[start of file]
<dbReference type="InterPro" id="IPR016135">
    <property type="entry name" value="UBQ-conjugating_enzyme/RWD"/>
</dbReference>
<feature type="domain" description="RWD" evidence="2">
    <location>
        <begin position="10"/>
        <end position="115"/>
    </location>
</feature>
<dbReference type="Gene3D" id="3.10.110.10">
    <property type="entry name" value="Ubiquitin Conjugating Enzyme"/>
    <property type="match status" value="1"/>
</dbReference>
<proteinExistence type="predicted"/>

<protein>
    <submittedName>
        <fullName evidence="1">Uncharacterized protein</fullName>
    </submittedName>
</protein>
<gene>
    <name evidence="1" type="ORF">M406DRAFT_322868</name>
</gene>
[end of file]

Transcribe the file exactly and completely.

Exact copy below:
<dbReference type="InterPro" id="IPR016135">
    <property type="entry name" value="UBQ-conjugating_enzyme/RWD"/>
</dbReference>
<feature type="domain" description="RWD" evidence="2">
    <location>
        <begin position="10"/>
        <end position="115"/>
    </location>
</feature>
<dbReference type="Gene3D" id="3.10.110.10">
    <property type="entry name" value="Ubiquitin Conjugating Enzyme"/>
    <property type="match status" value="1"/>
</dbReference>
<proteinExistence type="predicted"/>

<protein>
    <submittedName>
        <fullName evidence="1">Uncharacterized protein</fullName>
    </submittedName>
</protein>
<gene>
    <name evidence="1" type="ORF">M406DRAFT_322868</name>
</gene>